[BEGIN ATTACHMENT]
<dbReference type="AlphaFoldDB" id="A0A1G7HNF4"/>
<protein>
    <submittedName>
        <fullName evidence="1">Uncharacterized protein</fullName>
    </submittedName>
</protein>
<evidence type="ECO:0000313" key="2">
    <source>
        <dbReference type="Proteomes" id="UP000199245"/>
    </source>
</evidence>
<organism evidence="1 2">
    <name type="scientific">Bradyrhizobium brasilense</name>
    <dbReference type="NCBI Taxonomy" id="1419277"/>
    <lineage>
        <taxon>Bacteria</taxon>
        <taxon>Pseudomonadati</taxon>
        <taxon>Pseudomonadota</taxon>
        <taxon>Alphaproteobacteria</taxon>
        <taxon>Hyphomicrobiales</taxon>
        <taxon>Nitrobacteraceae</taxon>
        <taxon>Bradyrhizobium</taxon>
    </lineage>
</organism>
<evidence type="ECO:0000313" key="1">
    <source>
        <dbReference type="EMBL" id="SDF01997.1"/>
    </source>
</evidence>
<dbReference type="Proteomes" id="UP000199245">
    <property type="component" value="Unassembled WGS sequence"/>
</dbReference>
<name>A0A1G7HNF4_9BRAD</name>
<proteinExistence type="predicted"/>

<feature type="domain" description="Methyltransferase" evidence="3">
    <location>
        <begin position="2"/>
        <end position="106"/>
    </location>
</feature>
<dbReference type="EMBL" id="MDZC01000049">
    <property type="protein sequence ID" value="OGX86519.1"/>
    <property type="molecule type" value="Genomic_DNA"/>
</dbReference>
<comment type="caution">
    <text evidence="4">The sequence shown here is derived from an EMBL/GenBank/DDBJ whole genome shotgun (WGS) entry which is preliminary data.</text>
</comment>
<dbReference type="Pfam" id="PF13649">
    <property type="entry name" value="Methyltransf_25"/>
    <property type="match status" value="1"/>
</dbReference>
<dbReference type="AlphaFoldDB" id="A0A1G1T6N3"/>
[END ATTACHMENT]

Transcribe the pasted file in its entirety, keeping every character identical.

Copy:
<dbReference type="AlphaFoldDB" id="A0A1G7HNF4"/>
<protein>
    <submittedName>
        <fullName evidence="1">Uncharacterized protein</fullName>
    </submittedName>
</protein>
<evidence type="ECO:0000313" key="2">
    <source>
        <dbReference type="Proteomes" id="UP000199245"/>
    </source>
</evidence>
<organism evidence="1 2">
    <name type="scientific">Bradyrhizobium brasilense</name>
    <dbReference type="NCBI Taxonomy" id="1419277"/>
    <lineage>
        <taxon>Bacteria</taxon>
        <taxon>Pseudomonadati</taxon>
        <taxon>Pseudomonadota</taxon>
        <taxon>Alphaproteobacteria</taxon>
        <taxon>Hyphomicrobiales</taxon>
        <taxon>Nitrobacteraceae</taxon>
        <taxon>Bradyrhizobium</taxon>
    </lineage>
</organism>
<evidence type="ECO:0000313" key="1">
    <source>
        <dbReference type="EMBL" id="SDF01997.1"/>
    </source>
</evidence>
<dbReference type="Proteomes" id="UP000199245">
    <property type="component" value="Unassembled WGS sequence"/>
</dbReference>
<name>A0A1G7HNF4_9BRAD</name>
<proteinExistence type="predicted"/>

<feature type="domain" description="Methyltransferase" evidence="3">
    <location>
        <begin position="2"/>
        <end position="106"/>
    </location>
</feature>
<dbReference type="EMBL" id="MDZC01000049">
    <property type="protein sequence ID" value="OGX86519.1"/>
    <property type="molecule type" value="Genomic_DNA"/>
</dbReference>
<comment type="caution">
    <text evidence="4">The sequence shown here is derived from an EMBL/GenBank/DDBJ whole genome shotgun (WGS) entry which is preliminary data.</text>
</comment>
<dbReference type="Pfam" id="PF13649">
    <property type="entry name" value="Methyltransf_25"/>
    <property type="match status" value="1"/>
</dbReference>
<dbReference type="AlphaFoldDB" id="A0A1G1T6N3"/>